Therefore, IT IS HEREBY ORDERED that:

1. Petitioner is granted leave to proceed in forma pauperis;

2. Petitioner's petition for writ of habeas corpus is dismissed;

3. Within thirty days from the date of this order, petitioner shall complete the attached Notice of Election and submit the following documents to the court:

a. The completed Notice of Election; and

b. If electing to amend, an original and one copy of the Amended Complaint. Petitioner's amended complaint shall comply with the requirements of the Civil Rights Act, the Federal Rules of Civil Procedure, and the Local Rules of Practice. The amended complaint must also bear the docket number assigned to this case and must be labeled "Amended Complaint."

Failure to file the Notice of Election in accordance with this order will result in the dismissal of this action; and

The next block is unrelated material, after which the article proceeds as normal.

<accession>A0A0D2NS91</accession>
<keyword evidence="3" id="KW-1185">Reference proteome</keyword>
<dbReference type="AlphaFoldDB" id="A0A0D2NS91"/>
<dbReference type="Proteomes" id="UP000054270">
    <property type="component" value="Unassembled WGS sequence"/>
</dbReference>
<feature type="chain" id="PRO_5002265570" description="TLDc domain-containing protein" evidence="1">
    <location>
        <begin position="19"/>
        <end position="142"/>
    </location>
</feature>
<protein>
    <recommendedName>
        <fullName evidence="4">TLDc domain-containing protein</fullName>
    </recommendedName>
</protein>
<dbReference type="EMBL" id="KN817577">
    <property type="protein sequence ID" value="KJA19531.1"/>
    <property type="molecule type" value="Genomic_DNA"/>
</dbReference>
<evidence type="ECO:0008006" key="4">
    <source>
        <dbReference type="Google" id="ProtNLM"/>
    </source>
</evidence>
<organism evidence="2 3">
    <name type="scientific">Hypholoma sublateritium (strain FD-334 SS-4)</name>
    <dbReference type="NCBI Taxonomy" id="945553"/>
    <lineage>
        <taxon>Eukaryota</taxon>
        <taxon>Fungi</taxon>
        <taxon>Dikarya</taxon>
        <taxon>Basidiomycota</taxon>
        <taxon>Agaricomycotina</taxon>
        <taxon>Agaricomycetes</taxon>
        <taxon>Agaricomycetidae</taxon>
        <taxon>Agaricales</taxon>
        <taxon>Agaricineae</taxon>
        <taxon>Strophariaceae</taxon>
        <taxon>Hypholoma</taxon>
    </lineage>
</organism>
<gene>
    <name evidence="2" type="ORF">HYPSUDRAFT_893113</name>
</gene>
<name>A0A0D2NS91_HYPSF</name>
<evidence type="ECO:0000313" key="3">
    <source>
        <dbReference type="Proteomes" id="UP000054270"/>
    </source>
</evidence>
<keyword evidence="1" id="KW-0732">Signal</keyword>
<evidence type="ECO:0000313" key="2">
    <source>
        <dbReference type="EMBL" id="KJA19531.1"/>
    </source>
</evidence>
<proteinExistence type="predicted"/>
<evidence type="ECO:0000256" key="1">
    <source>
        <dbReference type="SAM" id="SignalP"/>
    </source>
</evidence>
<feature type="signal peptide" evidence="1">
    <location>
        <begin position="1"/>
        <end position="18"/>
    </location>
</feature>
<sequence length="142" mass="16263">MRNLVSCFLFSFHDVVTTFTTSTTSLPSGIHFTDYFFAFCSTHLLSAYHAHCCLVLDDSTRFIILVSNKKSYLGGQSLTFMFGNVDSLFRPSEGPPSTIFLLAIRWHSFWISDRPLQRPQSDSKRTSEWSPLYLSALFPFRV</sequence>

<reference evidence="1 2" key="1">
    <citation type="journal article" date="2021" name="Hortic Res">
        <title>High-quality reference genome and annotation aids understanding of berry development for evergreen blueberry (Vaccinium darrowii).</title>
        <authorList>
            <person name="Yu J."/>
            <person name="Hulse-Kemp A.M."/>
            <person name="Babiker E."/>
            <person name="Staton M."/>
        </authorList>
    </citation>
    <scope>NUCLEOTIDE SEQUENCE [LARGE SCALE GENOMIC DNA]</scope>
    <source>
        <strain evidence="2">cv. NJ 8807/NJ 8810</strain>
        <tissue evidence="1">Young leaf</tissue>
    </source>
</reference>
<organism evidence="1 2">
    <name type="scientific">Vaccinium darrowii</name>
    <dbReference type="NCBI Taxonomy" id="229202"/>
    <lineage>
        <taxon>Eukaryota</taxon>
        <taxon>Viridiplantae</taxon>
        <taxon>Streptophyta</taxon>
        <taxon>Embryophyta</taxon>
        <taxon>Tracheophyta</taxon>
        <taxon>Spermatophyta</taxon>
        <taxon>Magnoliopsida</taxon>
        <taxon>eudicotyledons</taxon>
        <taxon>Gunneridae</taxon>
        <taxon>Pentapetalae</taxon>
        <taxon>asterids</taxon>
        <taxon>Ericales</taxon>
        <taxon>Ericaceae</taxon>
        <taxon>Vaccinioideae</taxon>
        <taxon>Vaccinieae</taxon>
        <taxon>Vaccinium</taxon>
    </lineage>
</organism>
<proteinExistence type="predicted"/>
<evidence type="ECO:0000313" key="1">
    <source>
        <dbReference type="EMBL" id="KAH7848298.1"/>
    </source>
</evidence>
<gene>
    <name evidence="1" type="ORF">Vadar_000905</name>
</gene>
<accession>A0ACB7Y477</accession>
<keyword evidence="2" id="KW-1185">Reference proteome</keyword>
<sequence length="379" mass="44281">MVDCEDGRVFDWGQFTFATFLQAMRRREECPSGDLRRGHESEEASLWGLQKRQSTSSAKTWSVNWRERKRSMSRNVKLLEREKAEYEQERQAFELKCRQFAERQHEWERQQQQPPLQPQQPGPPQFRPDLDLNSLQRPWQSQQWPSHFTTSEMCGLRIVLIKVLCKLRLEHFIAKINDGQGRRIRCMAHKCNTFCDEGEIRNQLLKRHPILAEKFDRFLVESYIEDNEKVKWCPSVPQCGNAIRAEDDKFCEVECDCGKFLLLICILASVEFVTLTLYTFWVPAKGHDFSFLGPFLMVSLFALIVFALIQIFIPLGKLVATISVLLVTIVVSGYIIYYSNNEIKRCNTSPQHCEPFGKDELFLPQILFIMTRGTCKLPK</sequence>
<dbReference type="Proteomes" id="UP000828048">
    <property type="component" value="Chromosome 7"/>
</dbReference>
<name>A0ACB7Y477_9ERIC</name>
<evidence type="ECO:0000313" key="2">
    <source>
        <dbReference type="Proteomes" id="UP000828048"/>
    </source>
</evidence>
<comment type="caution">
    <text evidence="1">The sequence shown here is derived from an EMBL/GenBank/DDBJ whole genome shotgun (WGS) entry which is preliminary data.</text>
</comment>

4. The Clerk of the Court is directed to send petitioner a civil rights complaint form.


RUBEN BONTTY, Petitioner, v. J. WALKER, Warden, Respondent.

No. 2:12-cv-1010 KJN P


Petitioner hereby elects the following option in compliance with the court's order filed Amended Complaint - amended complaint appended OR Petitioner elects to voluntarily dismiss this action.

Fed. R. Civ. P. 41(a).



Buy This Entire Record For $7.95

Official citation and/or docket number and footnotes (if any) for this case available with purchase.

Learn more about what you receive with purchase of this case.